Homecoming — and exit
Dawn Editorial, September 11, 2001
THE action-packed drama surrounding Nawaz Sharif’s return to Pakistan ended on Monday afternoon after the former prime minister was forced to go on his second exile to Saudi Arabia in a manner that was questionable. Obviously, deception and an utter disregard for written agreements are the hallmark of the style of politics of our leaders, whether they are in uniform or without it. If the Sharifs violated the agreement and the pledges they had made to the Saudis and the Hariris way back in 2000, the government behaved no differently at the Islamabad airport on Monday when it finally achieved what it wanted. Shown a warrant of arrest, the former prime minister was escorted out of the arrival lounge, hoping to be sent to prison; instead, he was put on a Jeddah-bound aircraft. The political and legal implications of the episode will stay with us for quite some time. It is now for the Supreme Court to decide whether the government violated its judgment that said that every Pakistani had “an inalienable right” to return home and remain here. The military government appears not to have abided by the spirit of the SC decision.
Monday’s events, including the use of force against PML-N leaders and workers, seem to be part of the chain of events occurring in rapid succession, as if with an inexorable force, to rock Pakistan. At stake is not just the survival of a military regime that has been shaken to the core but the very fate of the ongoing movement for freedom and democracy. The people want democracy — as it is understood the world over — and the government has pledged to hold a fair and free election. But the way things are moving, one cannot but develop serious doubts even about the near future. After all who will fail to note the lack of an election schedule even now, the continued uncertainty about Gen Pervez Musharraf’s re-election as a president in uniform or otherwise, the periodic talk of emergency by the ruling party’s president, the unabashed involvement of foreign powers in Pakistan’s domestic affairs and the pre-election search for a ‘moderate’ regime with US State Department officials parked in Islamabad at this critical juncture. Over and above this is the menacing rise in suicide bombings by the religious militants.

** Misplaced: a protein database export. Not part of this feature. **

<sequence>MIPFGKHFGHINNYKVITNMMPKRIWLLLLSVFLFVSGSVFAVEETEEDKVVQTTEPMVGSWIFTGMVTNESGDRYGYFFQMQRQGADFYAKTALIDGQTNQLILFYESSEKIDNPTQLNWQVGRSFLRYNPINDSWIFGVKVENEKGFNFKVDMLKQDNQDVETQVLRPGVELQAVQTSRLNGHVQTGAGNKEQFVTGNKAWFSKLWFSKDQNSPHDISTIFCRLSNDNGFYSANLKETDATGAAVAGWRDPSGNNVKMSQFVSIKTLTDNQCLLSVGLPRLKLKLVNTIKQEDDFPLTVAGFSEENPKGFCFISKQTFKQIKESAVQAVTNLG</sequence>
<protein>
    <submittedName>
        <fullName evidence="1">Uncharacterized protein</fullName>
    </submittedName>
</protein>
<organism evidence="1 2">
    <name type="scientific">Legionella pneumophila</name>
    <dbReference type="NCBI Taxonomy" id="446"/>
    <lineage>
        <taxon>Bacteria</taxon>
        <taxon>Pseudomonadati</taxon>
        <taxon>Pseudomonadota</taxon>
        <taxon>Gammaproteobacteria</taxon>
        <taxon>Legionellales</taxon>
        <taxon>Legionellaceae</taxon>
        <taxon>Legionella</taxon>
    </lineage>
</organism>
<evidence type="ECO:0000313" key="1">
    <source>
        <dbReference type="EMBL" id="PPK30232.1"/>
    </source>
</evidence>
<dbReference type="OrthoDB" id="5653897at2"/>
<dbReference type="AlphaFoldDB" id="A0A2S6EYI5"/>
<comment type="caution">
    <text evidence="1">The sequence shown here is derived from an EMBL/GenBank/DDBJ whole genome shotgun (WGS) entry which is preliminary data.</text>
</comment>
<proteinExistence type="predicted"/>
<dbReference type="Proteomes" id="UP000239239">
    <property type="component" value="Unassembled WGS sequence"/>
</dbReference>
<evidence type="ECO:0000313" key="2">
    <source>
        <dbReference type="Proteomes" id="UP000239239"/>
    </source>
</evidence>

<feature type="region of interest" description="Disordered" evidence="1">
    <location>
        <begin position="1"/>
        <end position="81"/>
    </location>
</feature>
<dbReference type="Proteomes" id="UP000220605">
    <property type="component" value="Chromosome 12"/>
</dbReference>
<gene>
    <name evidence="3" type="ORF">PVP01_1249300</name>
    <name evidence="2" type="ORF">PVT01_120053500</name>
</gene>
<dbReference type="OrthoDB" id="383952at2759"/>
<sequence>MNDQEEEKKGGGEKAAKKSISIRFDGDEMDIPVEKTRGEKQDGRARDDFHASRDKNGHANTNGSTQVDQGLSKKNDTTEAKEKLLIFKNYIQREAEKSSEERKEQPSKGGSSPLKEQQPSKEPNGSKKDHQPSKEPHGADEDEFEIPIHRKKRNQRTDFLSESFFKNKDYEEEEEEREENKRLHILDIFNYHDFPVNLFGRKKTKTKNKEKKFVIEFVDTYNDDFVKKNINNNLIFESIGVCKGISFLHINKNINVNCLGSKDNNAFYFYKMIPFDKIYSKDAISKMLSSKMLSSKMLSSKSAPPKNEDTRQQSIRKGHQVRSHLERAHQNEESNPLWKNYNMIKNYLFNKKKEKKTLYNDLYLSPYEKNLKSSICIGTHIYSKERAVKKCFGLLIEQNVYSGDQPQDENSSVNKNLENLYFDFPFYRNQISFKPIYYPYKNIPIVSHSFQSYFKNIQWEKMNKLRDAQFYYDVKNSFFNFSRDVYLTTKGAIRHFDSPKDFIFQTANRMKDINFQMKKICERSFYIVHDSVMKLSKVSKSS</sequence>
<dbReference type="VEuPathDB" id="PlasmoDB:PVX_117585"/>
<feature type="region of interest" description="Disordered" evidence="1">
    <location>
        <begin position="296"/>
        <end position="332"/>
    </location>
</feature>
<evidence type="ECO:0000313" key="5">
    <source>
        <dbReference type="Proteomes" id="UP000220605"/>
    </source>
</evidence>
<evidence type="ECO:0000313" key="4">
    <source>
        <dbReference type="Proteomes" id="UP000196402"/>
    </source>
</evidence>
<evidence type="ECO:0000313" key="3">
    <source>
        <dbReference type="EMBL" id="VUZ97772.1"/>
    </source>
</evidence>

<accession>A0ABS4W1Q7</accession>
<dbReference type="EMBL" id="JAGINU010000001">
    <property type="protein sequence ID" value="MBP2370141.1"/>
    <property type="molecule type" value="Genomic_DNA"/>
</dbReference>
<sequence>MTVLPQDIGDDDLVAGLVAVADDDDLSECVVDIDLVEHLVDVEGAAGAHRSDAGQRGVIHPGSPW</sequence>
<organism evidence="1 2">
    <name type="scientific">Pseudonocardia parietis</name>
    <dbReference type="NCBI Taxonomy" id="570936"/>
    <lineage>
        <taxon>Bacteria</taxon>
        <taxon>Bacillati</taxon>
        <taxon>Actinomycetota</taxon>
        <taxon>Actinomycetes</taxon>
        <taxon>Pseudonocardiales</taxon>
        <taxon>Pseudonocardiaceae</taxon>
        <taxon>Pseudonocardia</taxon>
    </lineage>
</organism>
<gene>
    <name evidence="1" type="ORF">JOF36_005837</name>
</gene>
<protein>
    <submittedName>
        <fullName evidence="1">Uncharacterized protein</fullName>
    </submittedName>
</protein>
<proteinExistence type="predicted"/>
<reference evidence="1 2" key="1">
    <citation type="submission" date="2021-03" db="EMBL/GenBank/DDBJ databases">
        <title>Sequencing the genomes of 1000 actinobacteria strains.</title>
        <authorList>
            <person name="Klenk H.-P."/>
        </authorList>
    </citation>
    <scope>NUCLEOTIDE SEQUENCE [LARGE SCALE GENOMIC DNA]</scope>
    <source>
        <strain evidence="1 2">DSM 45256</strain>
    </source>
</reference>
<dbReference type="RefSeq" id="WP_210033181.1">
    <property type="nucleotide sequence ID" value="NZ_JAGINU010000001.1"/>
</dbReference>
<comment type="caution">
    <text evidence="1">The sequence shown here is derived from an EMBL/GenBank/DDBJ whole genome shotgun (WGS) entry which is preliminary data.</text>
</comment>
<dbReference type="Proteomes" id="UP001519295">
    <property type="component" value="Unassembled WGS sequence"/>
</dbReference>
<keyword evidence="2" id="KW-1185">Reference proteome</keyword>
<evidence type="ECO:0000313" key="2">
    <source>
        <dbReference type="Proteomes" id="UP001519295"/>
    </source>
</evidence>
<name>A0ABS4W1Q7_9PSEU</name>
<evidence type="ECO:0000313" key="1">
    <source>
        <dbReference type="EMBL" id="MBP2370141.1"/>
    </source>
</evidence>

The heavens would not have fallen if Nawaz Sharif had been allowed to return and taken to court for his alleged malfeasance. His return would have served to strengthen the political process, encouraged other personalities in exile to return and paved the way for what could possibly become one of the most hotly contested general elections. This opportunity has been lost. The country faces grave economic and security problems: inflation is squeezing the people dry, and acts of terrorism have added to the public’s sense of insecurity. Only a government truly deriving its mandate from the people can meet these challenges. That looks a mirage because of the shenanigans on the part of all those in whose hand lies the fate of Pakistan. Essentially, it is lust for power, family fame and fortune and self-aggrandisement that appear to be guiding our leaders’ actions and policies. All this because we have failed to evolve and hone a political system to run a country founded by a constitutionalist like Jinnah. By a strange coincidence we are lamenting the absence of democracy and constitutionalism in Pakistan on the 59th anniversary of the Quaid’s death.